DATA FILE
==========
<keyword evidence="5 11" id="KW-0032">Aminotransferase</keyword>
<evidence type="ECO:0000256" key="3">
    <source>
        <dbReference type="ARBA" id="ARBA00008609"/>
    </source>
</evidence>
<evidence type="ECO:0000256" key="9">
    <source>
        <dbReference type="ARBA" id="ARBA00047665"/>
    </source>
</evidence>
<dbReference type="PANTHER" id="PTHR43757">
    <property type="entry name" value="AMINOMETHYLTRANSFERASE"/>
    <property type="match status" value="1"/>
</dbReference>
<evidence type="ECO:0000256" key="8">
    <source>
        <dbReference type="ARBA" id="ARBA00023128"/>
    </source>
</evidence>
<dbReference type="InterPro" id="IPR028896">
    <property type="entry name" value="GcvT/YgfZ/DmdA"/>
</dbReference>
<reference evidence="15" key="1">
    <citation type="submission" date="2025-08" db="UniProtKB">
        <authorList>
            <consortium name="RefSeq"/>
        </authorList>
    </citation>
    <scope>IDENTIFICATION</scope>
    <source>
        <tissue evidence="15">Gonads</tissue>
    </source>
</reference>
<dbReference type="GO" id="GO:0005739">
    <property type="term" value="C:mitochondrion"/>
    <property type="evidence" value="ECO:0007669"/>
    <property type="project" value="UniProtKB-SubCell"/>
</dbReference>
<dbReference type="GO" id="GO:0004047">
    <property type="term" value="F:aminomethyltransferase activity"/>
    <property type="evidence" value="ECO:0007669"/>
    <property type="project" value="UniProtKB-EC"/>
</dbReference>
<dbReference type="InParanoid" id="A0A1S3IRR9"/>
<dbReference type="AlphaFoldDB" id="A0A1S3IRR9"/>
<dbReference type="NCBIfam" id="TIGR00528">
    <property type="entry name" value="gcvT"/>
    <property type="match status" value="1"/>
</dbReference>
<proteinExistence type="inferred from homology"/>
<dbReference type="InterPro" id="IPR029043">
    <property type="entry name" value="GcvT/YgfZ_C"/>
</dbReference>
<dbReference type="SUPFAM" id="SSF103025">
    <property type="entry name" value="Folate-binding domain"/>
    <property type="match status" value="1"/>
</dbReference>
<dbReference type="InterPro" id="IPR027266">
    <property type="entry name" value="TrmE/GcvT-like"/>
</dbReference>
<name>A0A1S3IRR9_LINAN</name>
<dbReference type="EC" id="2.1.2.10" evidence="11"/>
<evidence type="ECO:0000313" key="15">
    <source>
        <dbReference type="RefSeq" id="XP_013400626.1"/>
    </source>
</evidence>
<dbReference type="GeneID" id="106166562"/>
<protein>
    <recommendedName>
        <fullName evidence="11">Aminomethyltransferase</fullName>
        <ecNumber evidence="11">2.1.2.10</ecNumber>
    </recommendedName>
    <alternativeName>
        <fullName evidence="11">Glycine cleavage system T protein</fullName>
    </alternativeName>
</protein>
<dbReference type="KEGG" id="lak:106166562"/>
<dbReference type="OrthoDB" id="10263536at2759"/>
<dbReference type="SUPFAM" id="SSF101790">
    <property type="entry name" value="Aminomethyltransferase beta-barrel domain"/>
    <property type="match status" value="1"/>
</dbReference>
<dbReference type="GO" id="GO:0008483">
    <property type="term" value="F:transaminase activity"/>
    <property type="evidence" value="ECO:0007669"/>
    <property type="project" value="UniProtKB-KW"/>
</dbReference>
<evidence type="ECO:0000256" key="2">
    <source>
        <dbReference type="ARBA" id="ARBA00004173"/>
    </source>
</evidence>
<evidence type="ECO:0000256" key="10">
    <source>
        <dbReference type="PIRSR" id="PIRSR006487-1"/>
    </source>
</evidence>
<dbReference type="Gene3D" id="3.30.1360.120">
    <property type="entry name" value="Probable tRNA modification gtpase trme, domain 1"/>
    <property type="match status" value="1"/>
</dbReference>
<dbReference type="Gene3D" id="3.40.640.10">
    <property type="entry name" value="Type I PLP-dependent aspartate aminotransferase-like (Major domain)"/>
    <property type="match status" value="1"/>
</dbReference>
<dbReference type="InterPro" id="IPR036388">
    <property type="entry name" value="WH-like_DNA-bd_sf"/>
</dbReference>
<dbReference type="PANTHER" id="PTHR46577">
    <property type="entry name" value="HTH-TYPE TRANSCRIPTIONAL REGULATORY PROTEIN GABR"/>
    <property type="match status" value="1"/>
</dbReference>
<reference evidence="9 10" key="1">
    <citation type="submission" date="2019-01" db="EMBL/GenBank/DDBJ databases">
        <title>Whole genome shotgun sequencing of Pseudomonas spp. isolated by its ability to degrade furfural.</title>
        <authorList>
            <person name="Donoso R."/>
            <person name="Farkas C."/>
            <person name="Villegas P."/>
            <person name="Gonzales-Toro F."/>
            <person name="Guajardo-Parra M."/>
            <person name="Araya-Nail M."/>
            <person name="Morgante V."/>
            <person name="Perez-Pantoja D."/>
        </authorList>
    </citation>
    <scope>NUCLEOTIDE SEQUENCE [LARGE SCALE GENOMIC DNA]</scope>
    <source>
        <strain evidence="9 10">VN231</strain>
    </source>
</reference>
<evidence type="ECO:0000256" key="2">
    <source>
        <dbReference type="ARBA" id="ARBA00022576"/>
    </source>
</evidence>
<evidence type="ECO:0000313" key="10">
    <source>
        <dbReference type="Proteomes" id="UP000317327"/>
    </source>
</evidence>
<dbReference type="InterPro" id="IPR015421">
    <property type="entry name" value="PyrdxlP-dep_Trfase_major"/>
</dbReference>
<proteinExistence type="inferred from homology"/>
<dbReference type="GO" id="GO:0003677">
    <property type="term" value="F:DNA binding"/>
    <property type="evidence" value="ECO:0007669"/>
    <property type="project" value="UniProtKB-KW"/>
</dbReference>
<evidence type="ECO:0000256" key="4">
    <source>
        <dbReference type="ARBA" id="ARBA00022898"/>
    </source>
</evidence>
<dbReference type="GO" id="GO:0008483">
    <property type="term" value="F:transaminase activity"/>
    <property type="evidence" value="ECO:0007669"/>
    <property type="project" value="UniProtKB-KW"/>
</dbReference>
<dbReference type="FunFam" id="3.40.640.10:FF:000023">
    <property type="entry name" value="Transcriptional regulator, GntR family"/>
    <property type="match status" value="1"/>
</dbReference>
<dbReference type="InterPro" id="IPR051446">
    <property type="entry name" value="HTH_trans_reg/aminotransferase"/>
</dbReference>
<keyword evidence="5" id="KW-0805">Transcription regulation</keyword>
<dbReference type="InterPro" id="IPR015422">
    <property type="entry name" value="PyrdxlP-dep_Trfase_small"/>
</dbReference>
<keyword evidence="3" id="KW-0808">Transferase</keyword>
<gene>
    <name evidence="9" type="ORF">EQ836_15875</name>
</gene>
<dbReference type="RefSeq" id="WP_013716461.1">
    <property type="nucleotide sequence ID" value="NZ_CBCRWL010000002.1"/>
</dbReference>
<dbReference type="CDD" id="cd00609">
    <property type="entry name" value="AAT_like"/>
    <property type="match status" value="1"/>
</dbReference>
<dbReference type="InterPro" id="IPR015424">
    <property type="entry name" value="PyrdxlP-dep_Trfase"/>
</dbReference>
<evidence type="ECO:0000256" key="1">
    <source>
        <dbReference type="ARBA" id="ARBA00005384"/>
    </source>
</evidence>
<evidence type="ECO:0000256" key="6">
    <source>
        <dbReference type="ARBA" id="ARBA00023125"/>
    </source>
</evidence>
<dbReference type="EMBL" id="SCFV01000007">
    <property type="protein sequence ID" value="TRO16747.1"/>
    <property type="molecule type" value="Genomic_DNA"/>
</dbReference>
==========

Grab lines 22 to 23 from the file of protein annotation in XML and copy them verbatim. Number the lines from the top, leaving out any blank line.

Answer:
    <property type="entry name" value="GcvT/YgfZ/DmdA"/>
</dbReference>